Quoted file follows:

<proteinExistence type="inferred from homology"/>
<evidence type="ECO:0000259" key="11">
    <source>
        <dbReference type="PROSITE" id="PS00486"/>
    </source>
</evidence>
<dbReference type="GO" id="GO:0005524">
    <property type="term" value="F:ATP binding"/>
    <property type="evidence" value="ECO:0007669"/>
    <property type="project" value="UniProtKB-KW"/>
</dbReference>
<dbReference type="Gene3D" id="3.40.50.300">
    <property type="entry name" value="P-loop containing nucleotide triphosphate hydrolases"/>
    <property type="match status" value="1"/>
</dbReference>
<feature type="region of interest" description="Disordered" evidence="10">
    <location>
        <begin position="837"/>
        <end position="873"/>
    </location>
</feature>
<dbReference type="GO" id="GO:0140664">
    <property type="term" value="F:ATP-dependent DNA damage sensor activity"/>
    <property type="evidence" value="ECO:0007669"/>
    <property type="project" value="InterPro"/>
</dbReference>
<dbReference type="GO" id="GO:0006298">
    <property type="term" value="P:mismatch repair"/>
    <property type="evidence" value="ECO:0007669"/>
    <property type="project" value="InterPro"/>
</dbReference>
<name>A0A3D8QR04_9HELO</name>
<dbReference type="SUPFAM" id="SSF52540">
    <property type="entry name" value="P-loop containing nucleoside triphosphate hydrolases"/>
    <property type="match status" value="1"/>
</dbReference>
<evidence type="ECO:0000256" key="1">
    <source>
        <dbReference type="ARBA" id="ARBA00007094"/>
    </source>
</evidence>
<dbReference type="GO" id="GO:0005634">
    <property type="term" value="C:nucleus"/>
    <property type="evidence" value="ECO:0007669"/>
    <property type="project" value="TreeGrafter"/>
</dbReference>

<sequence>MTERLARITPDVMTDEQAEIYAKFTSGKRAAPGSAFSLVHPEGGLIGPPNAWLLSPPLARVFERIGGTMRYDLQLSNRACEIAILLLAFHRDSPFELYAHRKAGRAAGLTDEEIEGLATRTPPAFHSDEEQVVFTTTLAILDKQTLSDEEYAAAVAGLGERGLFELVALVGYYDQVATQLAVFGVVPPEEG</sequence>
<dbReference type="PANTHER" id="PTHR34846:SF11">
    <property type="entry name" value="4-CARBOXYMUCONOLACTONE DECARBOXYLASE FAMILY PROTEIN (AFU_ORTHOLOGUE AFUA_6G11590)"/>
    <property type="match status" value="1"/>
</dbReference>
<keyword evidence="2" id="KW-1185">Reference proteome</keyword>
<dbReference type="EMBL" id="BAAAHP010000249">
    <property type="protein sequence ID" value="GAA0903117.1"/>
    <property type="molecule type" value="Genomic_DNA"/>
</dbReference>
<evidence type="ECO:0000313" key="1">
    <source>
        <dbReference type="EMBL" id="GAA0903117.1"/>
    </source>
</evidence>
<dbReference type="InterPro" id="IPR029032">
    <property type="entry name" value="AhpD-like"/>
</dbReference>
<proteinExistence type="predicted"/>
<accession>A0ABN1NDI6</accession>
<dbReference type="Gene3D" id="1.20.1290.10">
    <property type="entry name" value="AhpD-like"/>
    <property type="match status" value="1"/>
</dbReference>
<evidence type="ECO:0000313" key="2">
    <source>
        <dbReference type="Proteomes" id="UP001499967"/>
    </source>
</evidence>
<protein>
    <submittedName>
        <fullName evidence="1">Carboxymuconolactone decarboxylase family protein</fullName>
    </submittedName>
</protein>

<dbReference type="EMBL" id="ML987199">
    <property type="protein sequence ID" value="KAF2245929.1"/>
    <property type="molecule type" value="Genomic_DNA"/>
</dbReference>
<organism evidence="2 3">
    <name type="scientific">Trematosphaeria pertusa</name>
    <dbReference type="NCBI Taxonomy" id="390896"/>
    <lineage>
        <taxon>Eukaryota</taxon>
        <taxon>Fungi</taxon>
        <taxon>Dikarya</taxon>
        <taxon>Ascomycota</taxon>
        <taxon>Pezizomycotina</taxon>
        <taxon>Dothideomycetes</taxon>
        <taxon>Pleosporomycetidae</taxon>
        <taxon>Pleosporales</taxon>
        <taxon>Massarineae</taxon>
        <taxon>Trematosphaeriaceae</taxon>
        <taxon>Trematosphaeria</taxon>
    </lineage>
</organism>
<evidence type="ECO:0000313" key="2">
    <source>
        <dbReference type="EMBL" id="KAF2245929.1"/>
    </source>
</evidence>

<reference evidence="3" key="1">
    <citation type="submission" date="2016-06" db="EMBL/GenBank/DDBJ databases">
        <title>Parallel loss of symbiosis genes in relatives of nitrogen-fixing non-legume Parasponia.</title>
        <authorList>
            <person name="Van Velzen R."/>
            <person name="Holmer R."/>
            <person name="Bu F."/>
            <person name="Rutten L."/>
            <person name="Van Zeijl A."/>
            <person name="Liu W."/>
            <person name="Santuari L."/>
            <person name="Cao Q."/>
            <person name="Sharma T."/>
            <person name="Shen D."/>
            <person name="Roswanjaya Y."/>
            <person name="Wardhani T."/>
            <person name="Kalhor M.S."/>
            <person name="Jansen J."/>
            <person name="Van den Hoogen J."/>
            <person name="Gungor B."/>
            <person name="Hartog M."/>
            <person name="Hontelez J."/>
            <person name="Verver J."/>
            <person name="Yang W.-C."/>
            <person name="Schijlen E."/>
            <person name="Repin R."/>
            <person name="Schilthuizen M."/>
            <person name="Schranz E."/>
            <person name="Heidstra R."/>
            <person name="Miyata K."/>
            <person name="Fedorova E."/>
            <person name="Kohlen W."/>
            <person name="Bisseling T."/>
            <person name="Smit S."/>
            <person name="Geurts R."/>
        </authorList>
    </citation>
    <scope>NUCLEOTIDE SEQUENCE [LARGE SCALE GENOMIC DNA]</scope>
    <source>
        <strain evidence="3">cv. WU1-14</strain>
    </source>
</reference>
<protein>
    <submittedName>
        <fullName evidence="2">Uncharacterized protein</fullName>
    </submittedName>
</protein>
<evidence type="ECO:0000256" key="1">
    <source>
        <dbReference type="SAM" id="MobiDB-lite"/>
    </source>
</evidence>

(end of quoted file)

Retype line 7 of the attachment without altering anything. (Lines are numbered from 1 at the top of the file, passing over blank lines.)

<dbReference type="GO" id="GO:0005524">